[9] The idea that the heavenly bodies had to move on perfect ideal circular orbits does not come from the Bible and does not refer to the Judeo-Christian God, but here it is an idea (specification) from ancient Greek philosophy and cherished there Images of the world and gods. The Greek world of gods was different from that of Judaism. The Greeks believed in the work of an entire "family of gods", while Judaism, as a strictly monotheistic religion, believed in only one god.

[10] The thoughts of Copernicus were not experienced from the beginning as contradicting the doctrinal opinion of the Catholic Church (it was not until 1616 - in the course of the dispute with Galileo - that the book of Copernicus was placed on the index).

[11] Reference should also be made here to the “subtle” difference in the text of the two books cited above, that the observations of Galileo, “not proven” / “not proven for the Catholic Church”, that the earth revolves around the sun. The first statement is more likely to be true because Copernicus was also unable to convince many astronomers and philosophers of his time of the correctness of his ideas.

[12] The new worldview of Copernicus was also partly based on wrong ideas. He not only assumed that the earth, the moon and the planets orbited the sun on ideal orbits, but he also proceeded from the existence of "spheres", spherical shells on which the planets were attached and which coalesce with them moved:

“Neither with Aristotle, nor with Copernicus nor with Kepler, are the planets or other celestial bodies that move; it is rather the spheres that rotate and carry the objects belonging to them with them.“
(Q14 Fischer, E.P .: The other education - what one should know about the natural sciences, Ullstein, 2003, p.110)

And above all, the calculations of the planetary orbits by Copernicus did not provide any more precise results than those based on Ptolemy's model.

[13] The idea of ​​perfect circles on which the heavenly bodies moved did not come from the Bible, but from the cosmology of Greek philosophers.

[15] Copernicus' considerations were not particularly convincing for his fellow scholars. Proofs that could basically be derived from his theory could not be produced because of the accuracy of the measurements which was not possible at the time.

[16] It is interesting (and appropriate) that in order to be able to correctly interpret earlier conceptions of nature and the world, interdisciplinary cooperation, among others, is considered indispensable by astronomers and religious scholars.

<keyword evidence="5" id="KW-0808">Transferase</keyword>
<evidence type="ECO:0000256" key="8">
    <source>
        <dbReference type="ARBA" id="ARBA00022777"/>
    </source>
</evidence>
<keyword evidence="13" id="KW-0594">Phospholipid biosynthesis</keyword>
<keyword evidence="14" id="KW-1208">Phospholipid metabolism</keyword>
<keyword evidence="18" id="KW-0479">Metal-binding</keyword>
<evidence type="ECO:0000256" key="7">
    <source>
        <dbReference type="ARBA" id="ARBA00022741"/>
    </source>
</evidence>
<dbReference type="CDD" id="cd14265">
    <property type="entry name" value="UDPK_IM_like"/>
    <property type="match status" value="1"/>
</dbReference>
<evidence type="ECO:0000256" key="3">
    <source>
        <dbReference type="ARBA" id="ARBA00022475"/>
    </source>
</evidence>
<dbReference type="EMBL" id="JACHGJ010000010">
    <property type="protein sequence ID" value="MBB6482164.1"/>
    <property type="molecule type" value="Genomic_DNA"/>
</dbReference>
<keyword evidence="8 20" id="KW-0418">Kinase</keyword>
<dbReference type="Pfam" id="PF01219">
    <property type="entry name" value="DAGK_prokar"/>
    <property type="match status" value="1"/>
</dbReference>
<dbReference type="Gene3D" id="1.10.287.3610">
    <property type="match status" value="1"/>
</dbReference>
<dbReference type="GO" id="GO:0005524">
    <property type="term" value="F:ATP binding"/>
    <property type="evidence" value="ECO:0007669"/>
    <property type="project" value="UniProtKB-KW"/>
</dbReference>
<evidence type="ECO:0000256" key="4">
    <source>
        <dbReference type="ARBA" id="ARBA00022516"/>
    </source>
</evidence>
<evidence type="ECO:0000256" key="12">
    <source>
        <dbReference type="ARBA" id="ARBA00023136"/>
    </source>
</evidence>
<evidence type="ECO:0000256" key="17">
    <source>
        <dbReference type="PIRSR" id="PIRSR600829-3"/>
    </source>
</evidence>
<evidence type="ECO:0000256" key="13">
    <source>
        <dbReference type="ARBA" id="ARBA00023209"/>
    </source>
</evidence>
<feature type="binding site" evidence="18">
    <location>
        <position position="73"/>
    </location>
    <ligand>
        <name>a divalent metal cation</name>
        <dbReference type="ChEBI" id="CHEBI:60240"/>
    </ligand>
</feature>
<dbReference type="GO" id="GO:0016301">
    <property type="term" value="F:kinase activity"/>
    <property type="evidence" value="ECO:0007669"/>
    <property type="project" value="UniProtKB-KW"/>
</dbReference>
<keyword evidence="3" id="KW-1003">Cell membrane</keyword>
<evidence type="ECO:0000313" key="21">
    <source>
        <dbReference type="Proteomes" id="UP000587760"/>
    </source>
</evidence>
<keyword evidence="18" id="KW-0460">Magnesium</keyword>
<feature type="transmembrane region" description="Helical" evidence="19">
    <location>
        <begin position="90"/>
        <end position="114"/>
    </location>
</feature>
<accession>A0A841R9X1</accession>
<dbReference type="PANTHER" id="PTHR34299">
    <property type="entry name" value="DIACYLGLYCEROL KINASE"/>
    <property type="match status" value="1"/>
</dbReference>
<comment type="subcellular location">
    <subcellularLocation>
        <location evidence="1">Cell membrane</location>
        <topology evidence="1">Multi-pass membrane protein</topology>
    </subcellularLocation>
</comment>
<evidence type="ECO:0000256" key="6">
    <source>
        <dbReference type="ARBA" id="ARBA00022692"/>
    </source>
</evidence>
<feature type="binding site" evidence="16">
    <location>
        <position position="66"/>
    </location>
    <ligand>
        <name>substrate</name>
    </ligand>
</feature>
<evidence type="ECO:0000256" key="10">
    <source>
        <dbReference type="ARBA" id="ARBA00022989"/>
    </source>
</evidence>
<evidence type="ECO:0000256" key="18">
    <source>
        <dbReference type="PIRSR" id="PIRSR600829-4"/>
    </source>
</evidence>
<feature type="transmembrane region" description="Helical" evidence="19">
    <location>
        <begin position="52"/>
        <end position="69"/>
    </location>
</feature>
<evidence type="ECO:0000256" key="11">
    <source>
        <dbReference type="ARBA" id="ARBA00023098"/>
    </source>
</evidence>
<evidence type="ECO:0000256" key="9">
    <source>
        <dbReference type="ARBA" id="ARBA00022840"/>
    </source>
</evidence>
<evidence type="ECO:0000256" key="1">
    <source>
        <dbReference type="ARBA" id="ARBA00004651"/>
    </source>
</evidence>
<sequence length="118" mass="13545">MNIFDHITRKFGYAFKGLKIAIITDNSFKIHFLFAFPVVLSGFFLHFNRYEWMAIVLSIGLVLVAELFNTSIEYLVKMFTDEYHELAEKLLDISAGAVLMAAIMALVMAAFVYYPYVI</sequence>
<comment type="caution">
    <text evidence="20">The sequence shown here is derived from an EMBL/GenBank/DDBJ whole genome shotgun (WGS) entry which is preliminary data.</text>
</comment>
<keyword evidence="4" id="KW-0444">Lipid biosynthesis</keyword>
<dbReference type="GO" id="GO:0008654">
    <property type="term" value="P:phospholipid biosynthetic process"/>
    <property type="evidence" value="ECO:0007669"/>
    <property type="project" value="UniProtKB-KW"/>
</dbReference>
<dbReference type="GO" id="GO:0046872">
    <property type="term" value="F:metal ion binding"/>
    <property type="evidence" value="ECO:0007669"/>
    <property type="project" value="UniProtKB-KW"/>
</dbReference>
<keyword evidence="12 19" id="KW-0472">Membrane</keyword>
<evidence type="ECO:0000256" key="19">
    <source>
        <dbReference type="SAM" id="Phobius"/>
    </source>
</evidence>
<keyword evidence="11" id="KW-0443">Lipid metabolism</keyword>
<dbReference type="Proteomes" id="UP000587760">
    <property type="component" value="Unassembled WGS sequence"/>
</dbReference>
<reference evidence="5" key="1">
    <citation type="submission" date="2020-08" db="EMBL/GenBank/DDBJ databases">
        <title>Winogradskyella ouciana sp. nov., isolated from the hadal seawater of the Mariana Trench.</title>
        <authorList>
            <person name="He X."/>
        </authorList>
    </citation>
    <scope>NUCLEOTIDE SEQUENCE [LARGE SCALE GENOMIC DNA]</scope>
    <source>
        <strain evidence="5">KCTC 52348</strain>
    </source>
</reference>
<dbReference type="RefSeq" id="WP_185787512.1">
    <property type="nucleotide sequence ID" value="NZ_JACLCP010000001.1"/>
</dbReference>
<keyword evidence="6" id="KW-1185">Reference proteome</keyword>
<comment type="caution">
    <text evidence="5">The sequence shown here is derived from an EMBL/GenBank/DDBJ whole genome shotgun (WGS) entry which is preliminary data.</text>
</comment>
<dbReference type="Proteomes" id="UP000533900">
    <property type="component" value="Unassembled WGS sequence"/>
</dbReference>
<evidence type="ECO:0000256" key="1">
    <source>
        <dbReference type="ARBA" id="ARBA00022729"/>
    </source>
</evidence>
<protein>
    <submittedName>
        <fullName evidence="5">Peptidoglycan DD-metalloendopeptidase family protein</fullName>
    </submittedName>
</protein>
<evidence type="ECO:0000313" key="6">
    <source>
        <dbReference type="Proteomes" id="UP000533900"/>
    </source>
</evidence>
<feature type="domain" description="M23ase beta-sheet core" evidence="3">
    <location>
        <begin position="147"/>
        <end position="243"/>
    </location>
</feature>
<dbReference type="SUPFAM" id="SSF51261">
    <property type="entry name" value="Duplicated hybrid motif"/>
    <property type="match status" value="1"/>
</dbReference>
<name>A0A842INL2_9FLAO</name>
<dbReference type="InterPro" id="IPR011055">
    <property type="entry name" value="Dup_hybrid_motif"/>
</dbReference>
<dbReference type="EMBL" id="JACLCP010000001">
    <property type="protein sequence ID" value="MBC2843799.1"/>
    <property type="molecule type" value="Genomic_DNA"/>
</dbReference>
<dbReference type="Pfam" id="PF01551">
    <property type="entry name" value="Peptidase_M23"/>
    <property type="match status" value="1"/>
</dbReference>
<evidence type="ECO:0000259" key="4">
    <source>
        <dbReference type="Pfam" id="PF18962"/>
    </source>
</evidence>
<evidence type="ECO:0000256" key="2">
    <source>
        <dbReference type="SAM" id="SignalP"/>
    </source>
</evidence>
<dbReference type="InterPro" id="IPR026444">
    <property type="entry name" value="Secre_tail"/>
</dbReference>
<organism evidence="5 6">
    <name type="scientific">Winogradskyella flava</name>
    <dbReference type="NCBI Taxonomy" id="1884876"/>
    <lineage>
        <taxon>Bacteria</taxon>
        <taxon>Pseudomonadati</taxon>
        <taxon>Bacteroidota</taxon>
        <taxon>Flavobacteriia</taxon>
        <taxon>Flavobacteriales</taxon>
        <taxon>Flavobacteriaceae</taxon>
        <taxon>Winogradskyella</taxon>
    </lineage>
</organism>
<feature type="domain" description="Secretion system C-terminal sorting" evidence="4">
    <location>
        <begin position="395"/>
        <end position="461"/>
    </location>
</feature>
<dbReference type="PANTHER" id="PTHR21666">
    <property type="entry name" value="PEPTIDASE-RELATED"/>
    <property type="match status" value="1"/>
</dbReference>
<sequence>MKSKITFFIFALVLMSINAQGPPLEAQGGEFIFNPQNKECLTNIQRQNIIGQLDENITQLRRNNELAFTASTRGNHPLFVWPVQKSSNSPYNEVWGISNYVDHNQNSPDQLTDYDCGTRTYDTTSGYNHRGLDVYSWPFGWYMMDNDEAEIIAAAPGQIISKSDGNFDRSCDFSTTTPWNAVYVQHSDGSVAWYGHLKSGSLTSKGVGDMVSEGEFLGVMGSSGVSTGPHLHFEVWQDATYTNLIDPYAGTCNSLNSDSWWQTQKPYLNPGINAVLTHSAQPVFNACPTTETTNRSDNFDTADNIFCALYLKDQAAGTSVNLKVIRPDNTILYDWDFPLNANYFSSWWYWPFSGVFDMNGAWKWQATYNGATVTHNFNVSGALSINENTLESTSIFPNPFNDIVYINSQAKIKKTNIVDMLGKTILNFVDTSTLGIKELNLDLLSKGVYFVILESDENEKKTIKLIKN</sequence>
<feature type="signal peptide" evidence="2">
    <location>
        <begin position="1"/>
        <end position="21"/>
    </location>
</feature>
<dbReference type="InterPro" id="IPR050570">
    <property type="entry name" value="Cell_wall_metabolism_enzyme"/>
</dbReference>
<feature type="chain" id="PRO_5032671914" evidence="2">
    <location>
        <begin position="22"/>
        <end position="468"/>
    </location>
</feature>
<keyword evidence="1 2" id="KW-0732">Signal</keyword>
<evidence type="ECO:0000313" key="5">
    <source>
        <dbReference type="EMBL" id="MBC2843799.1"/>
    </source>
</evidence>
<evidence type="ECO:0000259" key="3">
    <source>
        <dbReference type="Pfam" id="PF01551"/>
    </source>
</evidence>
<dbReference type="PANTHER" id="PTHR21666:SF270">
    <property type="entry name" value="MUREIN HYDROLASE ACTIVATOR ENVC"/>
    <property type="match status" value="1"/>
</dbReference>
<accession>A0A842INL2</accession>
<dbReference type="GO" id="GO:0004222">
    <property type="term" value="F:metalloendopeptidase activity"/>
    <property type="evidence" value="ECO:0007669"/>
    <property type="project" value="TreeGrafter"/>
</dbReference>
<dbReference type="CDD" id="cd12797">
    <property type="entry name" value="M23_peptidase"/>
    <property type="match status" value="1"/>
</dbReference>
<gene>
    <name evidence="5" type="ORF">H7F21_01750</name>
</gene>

[17] The idea that planets and other heavenly bodies must move in perfect circles - by God's will - comes from Ptolemy (or Plato: see below in this chapter at source P23, there on page 12) and not from the Bible.

[18] The geocentric view of the world was so convincing (not only for the church, but also for (natural) philosophers) because the orbit of the sun, moon and stars around the earth corresponded to the appearance in everyday life, "physically approved" by the authority of Aristotle was and corresponded to the philosophical models of thought of his time.

[19] The Copernican model simply lacked the power of persuasion (it did not allow more precise calculations of the planetary orbits; exact proof of the movement of the earth around the sun could not be provided at that time by measurement technology) - see also below Source P24 on p.99f..
The direct evidence for the orbit of the earth around the sun was only possible in 1838, when FRIEDRICH WILHELM BESSEL measured the first fixed star parallax - see below Source P22 on p.53.

[20] A conflict between the new world model and the church did not show up immediately. If Copernicus (and later Galileo) had been prepared to represent the heliocentric model only as a theoretical-mathematical hypothesis - the Catholic Church would have accepted that. Theological resistance to the ideas of Copernicus initially came less from the Catholic Church than from the Protestant side. Martin Luther was a contemporary of Copernicus, and he immediately and vehemently defended himself against the ideas of this "fool" - and he did it with biblical arguments, which he interpreted literally! Protestantism, with its tendency to interpret the Bible true to the letter, was much more sensitive to this question. That Luther was a follower of Ptolemy was shown, for example, by the fact that the first picture in his printed Bible from 1534 depicts his view of the world (Q32 Martin Luther: Biblia that is the whole Holy Scripture in Deudsch (from 1534), volume 1, facsimile print at Reclam Leipzig 1983):

[21] It was recently announced that a sculpture of Galileo will be installed in the Vatican Gardens in 2009! (Q33 the daily newspaper Berlin, 10.3.08 p.2)

[22] As is confirmed here once again, the main reason for Copernicus' reluctance to publish his work was less the fear of the reaction of the Church than the scientific persuasiveness, which he also found unsatisfactory.